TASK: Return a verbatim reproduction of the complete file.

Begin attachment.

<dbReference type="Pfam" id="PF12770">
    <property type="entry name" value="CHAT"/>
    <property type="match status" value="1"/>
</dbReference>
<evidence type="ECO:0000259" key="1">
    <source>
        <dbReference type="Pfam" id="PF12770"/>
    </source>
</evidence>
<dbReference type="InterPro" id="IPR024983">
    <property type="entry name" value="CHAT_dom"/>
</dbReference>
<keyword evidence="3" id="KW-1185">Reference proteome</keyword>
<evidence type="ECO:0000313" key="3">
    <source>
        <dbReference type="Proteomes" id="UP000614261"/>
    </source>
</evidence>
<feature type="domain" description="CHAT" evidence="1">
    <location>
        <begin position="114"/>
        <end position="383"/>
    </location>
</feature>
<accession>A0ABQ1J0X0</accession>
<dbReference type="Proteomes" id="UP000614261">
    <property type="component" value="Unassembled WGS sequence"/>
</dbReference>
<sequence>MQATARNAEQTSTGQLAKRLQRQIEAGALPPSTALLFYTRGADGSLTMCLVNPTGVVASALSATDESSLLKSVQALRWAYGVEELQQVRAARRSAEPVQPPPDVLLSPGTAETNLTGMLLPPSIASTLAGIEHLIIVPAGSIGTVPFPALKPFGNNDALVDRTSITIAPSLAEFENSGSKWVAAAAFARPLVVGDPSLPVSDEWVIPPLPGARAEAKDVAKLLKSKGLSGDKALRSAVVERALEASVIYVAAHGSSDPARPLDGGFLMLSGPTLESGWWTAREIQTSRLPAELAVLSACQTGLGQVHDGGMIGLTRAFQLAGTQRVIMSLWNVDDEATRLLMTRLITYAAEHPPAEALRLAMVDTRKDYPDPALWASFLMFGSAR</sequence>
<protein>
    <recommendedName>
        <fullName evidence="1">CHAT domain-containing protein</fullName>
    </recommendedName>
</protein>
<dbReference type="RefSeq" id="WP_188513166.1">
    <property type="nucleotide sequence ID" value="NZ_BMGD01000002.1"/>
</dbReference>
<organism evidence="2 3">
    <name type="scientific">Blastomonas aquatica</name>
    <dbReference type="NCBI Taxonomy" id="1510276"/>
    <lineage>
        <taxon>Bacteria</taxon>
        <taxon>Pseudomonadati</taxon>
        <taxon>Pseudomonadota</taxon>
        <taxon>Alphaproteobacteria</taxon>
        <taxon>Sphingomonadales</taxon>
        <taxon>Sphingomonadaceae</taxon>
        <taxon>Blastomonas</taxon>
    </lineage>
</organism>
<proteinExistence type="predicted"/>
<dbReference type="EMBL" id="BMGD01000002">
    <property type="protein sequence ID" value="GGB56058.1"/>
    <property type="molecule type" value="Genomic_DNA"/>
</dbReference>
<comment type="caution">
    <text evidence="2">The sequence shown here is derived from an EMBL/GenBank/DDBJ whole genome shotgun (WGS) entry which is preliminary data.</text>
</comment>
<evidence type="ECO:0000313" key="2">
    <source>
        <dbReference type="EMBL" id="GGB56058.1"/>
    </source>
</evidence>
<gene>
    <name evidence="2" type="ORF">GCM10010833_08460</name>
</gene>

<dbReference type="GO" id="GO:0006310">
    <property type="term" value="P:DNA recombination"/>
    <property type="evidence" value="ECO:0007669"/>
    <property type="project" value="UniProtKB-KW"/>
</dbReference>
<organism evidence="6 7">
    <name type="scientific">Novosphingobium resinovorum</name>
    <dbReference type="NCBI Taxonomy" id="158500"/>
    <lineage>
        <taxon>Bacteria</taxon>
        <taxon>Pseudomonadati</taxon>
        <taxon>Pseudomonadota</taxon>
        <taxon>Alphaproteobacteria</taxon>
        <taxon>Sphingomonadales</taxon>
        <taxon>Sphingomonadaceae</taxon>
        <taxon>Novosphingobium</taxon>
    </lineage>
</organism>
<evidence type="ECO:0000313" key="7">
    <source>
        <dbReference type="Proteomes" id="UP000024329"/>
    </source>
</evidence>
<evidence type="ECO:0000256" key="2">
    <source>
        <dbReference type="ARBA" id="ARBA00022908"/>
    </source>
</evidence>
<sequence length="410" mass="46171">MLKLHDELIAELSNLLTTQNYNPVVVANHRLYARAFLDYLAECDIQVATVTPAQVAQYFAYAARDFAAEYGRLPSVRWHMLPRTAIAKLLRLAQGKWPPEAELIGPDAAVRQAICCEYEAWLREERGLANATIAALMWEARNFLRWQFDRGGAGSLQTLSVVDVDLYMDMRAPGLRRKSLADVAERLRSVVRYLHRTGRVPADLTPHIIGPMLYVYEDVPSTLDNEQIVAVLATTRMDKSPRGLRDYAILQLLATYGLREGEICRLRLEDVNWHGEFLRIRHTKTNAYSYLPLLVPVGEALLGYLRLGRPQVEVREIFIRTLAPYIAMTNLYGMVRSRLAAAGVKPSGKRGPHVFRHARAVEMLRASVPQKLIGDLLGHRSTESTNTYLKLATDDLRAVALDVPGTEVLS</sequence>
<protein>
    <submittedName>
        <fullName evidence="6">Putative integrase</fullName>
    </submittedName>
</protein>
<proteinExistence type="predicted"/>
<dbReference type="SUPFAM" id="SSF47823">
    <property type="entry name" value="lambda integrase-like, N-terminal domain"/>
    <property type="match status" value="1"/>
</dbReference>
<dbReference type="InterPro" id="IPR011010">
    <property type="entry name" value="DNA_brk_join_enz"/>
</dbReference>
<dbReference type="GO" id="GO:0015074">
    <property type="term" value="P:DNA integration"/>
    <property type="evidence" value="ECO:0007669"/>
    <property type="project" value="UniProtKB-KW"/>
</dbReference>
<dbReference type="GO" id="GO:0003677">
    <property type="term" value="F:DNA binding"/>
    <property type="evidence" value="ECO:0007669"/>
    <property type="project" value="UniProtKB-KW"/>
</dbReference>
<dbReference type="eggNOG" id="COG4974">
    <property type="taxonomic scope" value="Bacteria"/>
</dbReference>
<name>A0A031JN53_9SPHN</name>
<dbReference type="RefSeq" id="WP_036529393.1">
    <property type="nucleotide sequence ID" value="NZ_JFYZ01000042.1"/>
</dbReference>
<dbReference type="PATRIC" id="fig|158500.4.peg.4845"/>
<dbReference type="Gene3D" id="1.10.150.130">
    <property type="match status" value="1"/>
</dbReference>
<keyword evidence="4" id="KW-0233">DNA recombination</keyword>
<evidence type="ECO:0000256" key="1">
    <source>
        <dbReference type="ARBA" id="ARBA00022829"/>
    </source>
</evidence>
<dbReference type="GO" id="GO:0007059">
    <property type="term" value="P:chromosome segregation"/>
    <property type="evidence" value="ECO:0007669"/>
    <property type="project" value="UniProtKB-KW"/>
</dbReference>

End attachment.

<dbReference type="Pfam" id="PF12770">
    <property type="entry name" value="CHAT"/>
    <property type="match status" value="1"/>
</dbReference>
<evidence type="ECO:0000259" key="1">
    <source>
        <dbReference type="Pfam" id="PF12770"/>
    </source>
</evidence>
<dbReference type="InterPro" id="IPR024983">
    <property type="entry name" value="CHAT_dom"/>
</dbReference>
<keyword evidence="3" id="KW-1185">Reference proteome</keyword>
<evidence type="ECO:0000313" key="3">
    <source>
        <dbReference type="Proteomes" id="UP000614261"/>
    </source>
</evidence>
<feature type="domain" description="CHAT" evidence="1">
    <location>
        <begin position="114"/>
        <end position="383"/>
    </location>
</feature>
<accession>A0ABQ1J0X0</accession>
<dbReference type="Proteomes" id="UP000614261">
    <property type="component" value="Unassembled WGS sequence"/>
</dbReference>
<sequence>MQATARNAEQTSTGQLAKRLQRQIEAGALPPSTALLFYTRGADGSLTMCLVNPTGVVASALSATDESSLLKSVQALRWAYGVEELQQVRAARRSAEPVQPPPDVLLSPGTAETNLTGMLLPPSIASTLAGIEHLIIVPAGSIGTVPFPALKPFGNNDALVDRTSITIAPSLAEFENSGSKWVAAAAFARPLVVGDPSLPVSDEWVIPPLPGARAEAKDVAKLLKSKGLSGDKALRSAVVERALEASVIYVAAHGSSDPARPLDGGFLMLSGPTLESGWWTAREIQTSRLPAELAVLSACQTGLGQVHDGGMIGLTRAFQLAGTQRVIMSLWNVDDEATRLLMTRLITYAAEHPPAEALRLAMVDTRKDYPDPALWASFLMFGSAR</sequence>
<protein>
    <recommendedName>
        <fullName evidence="1">CHAT domain-containing protein</fullName>
    </recommendedName>
</protein>
<dbReference type="RefSeq" id="WP_188513166.1">
    <property type="nucleotide sequence ID" value="NZ_BMGD01000002.1"/>
</dbReference>
<organism evidence="2 3">
    <name type="scientific">Blastomonas aquatica</name>
    <dbReference type="NCBI Taxonomy" id="1510276"/>
    <lineage>
        <taxon>Bacteria</taxon>
        <taxon>Pseudomonadati</taxon>
        <taxon>Pseudomonadota</taxon>
        <taxon>Alphaproteobacteria</taxon>
        <taxon>Sphingomonadales</taxon>
        <taxon>Sphingomonadaceae</taxon>
        <taxon>Blastomonas</taxon>
    </lineage>
</organism>
<proteinExistence type="predicted"/>
<dbReference type="EMBL" id="BMGD01000002">
    <property type="protein sequence ID" value="GGB56058.1"/>
    <property type="molecule type" value="Genomic_DNA"/>
</dbReference>
<comment type="caution">
    <text evidence="2">The sequence shown here is derived from an EMBL/GenBank/DDBJ whole genome shotgun (WGS) entry which is preliminary data.</text>
</comment>
<evidence type="ECO:0000313" key="2">
    <source>
        <dbReference type="EMBL" id="GGB56058.1"/>
    </source>
</evidence>
<gene>
    <name evidence="2" type="ORF">GCM10010833_08460</name>
</gene>

<dbReference type="GO" id="GO:0006310">
    <property type="term" value="P:DNA recombination"/>
    <property type="evidence" value="ECO:0007669"/>
    <property type="project" value="UniProtKB-KW"/>
</dbReference>
<organism evidence="6 7">
    <name type="scientific">Novosphingobium resinovorum</name>
    <dbReference type="NCBI Taxonomy" id="158500"/>
    <lineage>
        <taxon>Bacteria</taxon>
        <taxon>Pseudomonadati</taxon>
        <taxon>Pseudomonadota</taxon>
        <taxon>Alphaproteobacteria</taxon>
        <taxon>Sphingomonadales</taxon>
        <taxon>Sphingomonadaceae</taxon>
        <taxon>Novosphingobium</taxon>
    </lineage>
</organism>
<evidence type="ECO:0000313" key="7">
    <source>
        <dbReference type="Proteomes" id="UP000024329"/>
    </source>
</evidence>
<evidence type="ECO:0000256" key="2">
    <source>
        <dbReference type="ARBA" id="ARBA00022908"/>
    </source>
</evidence>
<sequence length="410" mass="46171">MLKLHDELIAELSNLLTTQNYNPVVVANHRLYARAFLDYLAECDIQVATVTPAQVAQYFAYAARDFAAEYGRLPSVRWHMLPRTAIAKLLRLAQGKWPPEAELIGPDAAVRQAICCEYEAWLREERGLANATIAALMWEARNFLRWQFDRGGAGSLQTLSVVDVDLYMDMRAPGLRRKSLADVAERLRSVVRYLHRTGRVPADLTPHIIGPMLYVYEDVPSTLDNEQIVAVLATTRMDKSPRGLRDYAILQLLATYGLREGEICRLRLEDVNWHGEFLRIRHTKTNAYSYLPLLVPVGEALLGYLRLGRPQVEVREIFIRTLAPYIAMTNLYGMVRSRLAAAGVKPSGKRGPHVFRHARAVEMLRASVPQKLIGDLLGHRSTESTNTYLKLATDDLRAVALDVPGTEVLS</sequence>
<protein>
    <submittedName>
        <fullName evidence="6">Putative integrase</fullName>
    </submittedName>
</protein>
<proteinExistence type="predicted"/>
<dbReference type="SUPFAM" id="SSF47823">
    <property type="entry name" value="lambda integrase-like, N-terminal domain"/>
    <property type="match status" value="1"/>
</dbReference>
<dbReference type="InterPro" id="IPR011010">
    <property type="entry name" value="DNA_brk_join_enz"/>
</dbReference>
<dbReference type="GO" id="GO:0015074">
    <property type="term" value="P:DNA integration"/>
    <property type="evidence" value="ECO:0007669"/>
    <property type="project" value="UniProtKB-KW"/>
</dbReference>
<dbReference type="GO" id="GO:0003677">
    <property type="term" value="F:DNA binding"/>
    <property type="evidence" value="ECO:0007669"/>
    <property type="project" value="UniProtKB-KW"/>
</dbReference>
<dbReference type="eggNOG" id="COG4974">
    <property type="taxonomic scope" value="Bacteria"/>
</dbReference>
<name>A0A031JN53_9SPHN</name>
<dbReference type="RefSeq" id="WP_036529393.1">
    <property type="nucleotide sequence ID" value="NZ_JFYZ01000042.1"/>
</dbReference>
<dbReference type="PATRIC" id="fig|158500.4.peg.4845"/>
<dbReference type="Gene3D" id="1.10.150.130">
    <property type="match status" value="1"/>
</dbReference>
<keyword evidence="4" id="KW-0233">DNA recombination</keyword>
<evidence type="ECO:0000256" key="1">
    <source>
        <dbReference type="ARBA" id="ARBA00022829"/>
    </source>
</evidence>
<dbReference type="GO" id="GO:0007059">
    <property type="term" value="P:chromosome segregation"/>
    <property type="evidence" value="ECO:0007669"/>
    <property type="project" value="UniProtKB-KW"/>
</dbReference>